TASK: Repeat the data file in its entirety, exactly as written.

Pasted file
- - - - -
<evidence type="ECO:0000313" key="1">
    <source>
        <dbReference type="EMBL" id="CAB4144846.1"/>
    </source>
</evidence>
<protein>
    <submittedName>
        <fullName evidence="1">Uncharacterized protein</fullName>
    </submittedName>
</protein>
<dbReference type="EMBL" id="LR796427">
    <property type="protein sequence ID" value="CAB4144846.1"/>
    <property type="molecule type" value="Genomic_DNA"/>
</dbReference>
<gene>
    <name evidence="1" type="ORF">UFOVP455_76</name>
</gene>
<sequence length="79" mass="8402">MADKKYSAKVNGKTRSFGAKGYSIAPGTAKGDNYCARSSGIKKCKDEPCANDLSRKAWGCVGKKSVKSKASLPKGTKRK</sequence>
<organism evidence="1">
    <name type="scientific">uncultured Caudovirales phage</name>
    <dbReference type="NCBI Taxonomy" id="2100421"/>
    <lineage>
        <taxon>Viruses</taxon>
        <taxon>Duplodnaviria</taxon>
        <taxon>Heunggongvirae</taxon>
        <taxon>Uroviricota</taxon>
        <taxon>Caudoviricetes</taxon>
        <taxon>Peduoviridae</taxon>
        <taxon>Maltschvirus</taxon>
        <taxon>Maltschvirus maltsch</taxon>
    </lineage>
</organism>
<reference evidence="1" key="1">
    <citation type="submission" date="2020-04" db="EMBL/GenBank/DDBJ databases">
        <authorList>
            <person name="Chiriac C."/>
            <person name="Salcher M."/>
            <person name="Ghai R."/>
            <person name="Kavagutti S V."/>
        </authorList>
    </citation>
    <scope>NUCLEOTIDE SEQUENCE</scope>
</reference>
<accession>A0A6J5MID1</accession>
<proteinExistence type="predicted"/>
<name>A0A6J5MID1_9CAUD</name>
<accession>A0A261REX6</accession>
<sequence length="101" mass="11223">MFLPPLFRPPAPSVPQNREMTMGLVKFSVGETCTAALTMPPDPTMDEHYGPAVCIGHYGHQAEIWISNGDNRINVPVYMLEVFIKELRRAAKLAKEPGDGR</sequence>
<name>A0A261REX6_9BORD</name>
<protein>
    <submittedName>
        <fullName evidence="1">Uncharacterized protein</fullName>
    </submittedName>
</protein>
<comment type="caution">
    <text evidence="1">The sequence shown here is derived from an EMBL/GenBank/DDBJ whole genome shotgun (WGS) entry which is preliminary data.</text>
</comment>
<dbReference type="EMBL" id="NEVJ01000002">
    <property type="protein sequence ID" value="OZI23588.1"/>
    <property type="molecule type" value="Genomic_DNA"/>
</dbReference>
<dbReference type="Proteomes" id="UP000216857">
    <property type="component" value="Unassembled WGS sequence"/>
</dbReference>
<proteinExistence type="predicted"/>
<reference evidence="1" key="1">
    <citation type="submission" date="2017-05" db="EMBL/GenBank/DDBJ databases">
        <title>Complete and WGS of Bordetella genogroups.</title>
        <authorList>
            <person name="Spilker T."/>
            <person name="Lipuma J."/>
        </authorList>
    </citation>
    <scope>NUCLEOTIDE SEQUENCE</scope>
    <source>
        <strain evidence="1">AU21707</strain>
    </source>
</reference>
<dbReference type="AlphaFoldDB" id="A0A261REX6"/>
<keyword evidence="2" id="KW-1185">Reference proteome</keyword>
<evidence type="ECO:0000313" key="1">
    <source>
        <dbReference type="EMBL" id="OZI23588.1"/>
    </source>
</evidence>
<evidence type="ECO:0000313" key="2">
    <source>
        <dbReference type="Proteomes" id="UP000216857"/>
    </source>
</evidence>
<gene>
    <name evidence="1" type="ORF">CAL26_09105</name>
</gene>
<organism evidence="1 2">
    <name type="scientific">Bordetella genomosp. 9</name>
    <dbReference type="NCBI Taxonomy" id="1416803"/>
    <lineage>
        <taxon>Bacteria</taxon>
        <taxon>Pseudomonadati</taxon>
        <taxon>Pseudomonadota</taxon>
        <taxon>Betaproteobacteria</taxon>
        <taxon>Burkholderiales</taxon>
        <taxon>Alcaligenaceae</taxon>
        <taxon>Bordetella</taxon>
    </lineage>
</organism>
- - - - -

<evidence type="ECO:0000313" key="1">
    <source>
        <dbReference type="EMBL" id="CAB4144846.1"/>
    </source>
</evidence>
<protein>
    <submittedName>
        <fullName evidence="1">Uncharacterized protein</fullName>
    </submittedName>
</protein>
<dbReference type="EMBL" id="LR796427">
    <property type="protein sequence ID" value="CAB4144846.1"/>
    <property type="molecule type" value="Genomic_DNA"/>
</dbReference>
<gene>
    <name evidence="1" type="ORF">UFOVP455_76</name>
</gene>
<sequence length="79" mass="8402">MADKKYSAKVNGKTRSFGAKGYSIAPGTAKGDNYCARSSGIKKCKDEPCANDLSRKAWGCVGKKSVKSKASLPKGTKRK</sequence>
<organism evidence="1">
    <name type="scientific">uncultured Caudovirales phage</name>
    <dbReference type="NCBI Taxonomy" id="2100421"/>
    <lineage>
        <taxon>Viruses</taxon>
        <taxon>Duplodnaviria</taxon>
        <taxon>Heunggongvirae</taxon>
        <taxon>Uroviricota</taxon>
        <taxon>Caudoviricetes</taxon>
        <taxon>Peduoviridae</taxon>
        <taxon>Maltschvirus</taxon>
        <taxon>Maltschvirus maltsch</taxon>
    </lineage>
</organism>
<reference evidence="1" key="1">
    <citation type="submission" date="2020-04" db="EMBL/GenBank/DDBJ databases">
        <authorList>
            <person name="Chiriac C."/>
            <person name="Salcher M."/>
            <person name="Ghai R."/>
            <person name="Kavagutti S V."/>
        </authorList>
    </citation>
    <scope>NUCLEOTIDE SEQUENCE</scope>
</reference>
<accession>A0A6J5MID1</accession>
<proteinExistence type="predicted"/>
<name>A0A6J5MID1_9CAUD</name>
<accession>A0A261REX6</accession>
<sequence length="101" mass="11223">MFLPPLFRPPAPSVPQNREMTMGLVKFSVGETCTAALTMPPDPTMDEHYGPAVCIGHYGHQAEIWISNGDNRINVPVYMLEVFIKELRRAAKLAKEPGDGR</sequence>
<name>A0A261REX6_9BORD</name>
<protein>
    <submittedName>
        <fullName evidence="1">Uncharacterized protein</fullName>
    </submittedName>
</protein>
<comment type="caution">
    <text evidence="1">The sequence shown here is derived from an EMBL/GenBank/DDBJ whole genome shotgun (WGS) entry which is preliminary data.</text>
</comment>
<dbReference type="EMBL" id="NEVJ01000002">
    <property type="protein sequence ID" value="OZI23588.1"/>
    <property type="molecule type" value="Genomic_DNA"/>
</dbReference>
<dbReference type="Proteomes" id="UP000216857">
    <property type="component" value="Unassembled WGS sequence"/>
</dbReference>
<proteinExistence type="predicted"/>
<reference evidence="1" key="1">
    <citation type="submission" date="2017-05" db="EMBL/GenBank/DDBJ databases">
        <title>Complete and WGS of Bordetella genogroups.</title>
        <authorList>
            <person name="Spilker T."/>
            <person name="Lipuma J."/>
        </authorList>
    </citation>
    <scope>NUCLEOTIDE SEQUENCE</scope>
    <source>
        <strain evidence="1">AU21707</strain>
    </source>
</reference>
<dbReference type="AlphaFoldDB" id="A0A261REX6"/>
<keyword evidence="2" id="KW-1185">Reference proteome</keyword>
<evidence type="ECO:0000313" key="1">
    <source>
        <dbReference type="EMBL" id="OZI23588.1"/>
    </source>
</evidence>
<evidence type="ECO:0000313" key="2">
    <source>
        <dbReference type="Proteomes" id="UP000216857"/>
    </source>
</evidence>
<gene>
    <name evidence="1" type="ORF">CAL26_09105</name>
</gene>
<organism evidence="1 2">
    <name type="scientific">Bordetella genomosp. 9</name>
    <dbReference type="NCBI Taxonomy" id="1416803"/>
    <lineage>
        <taxon>Bacteria</taxon>
        <taxon>Pseudomonadati</taxon>
        <taxon>Pseudomonadota</taxon>
        <taxon>Betaproteobacteria</taxon>
        <taxon>Burkholderiales</taxon>
        <taxon>Alcaligenaceae</taxon>
        <taxon>Bordetella</taxon>
    </lineage>
</organism>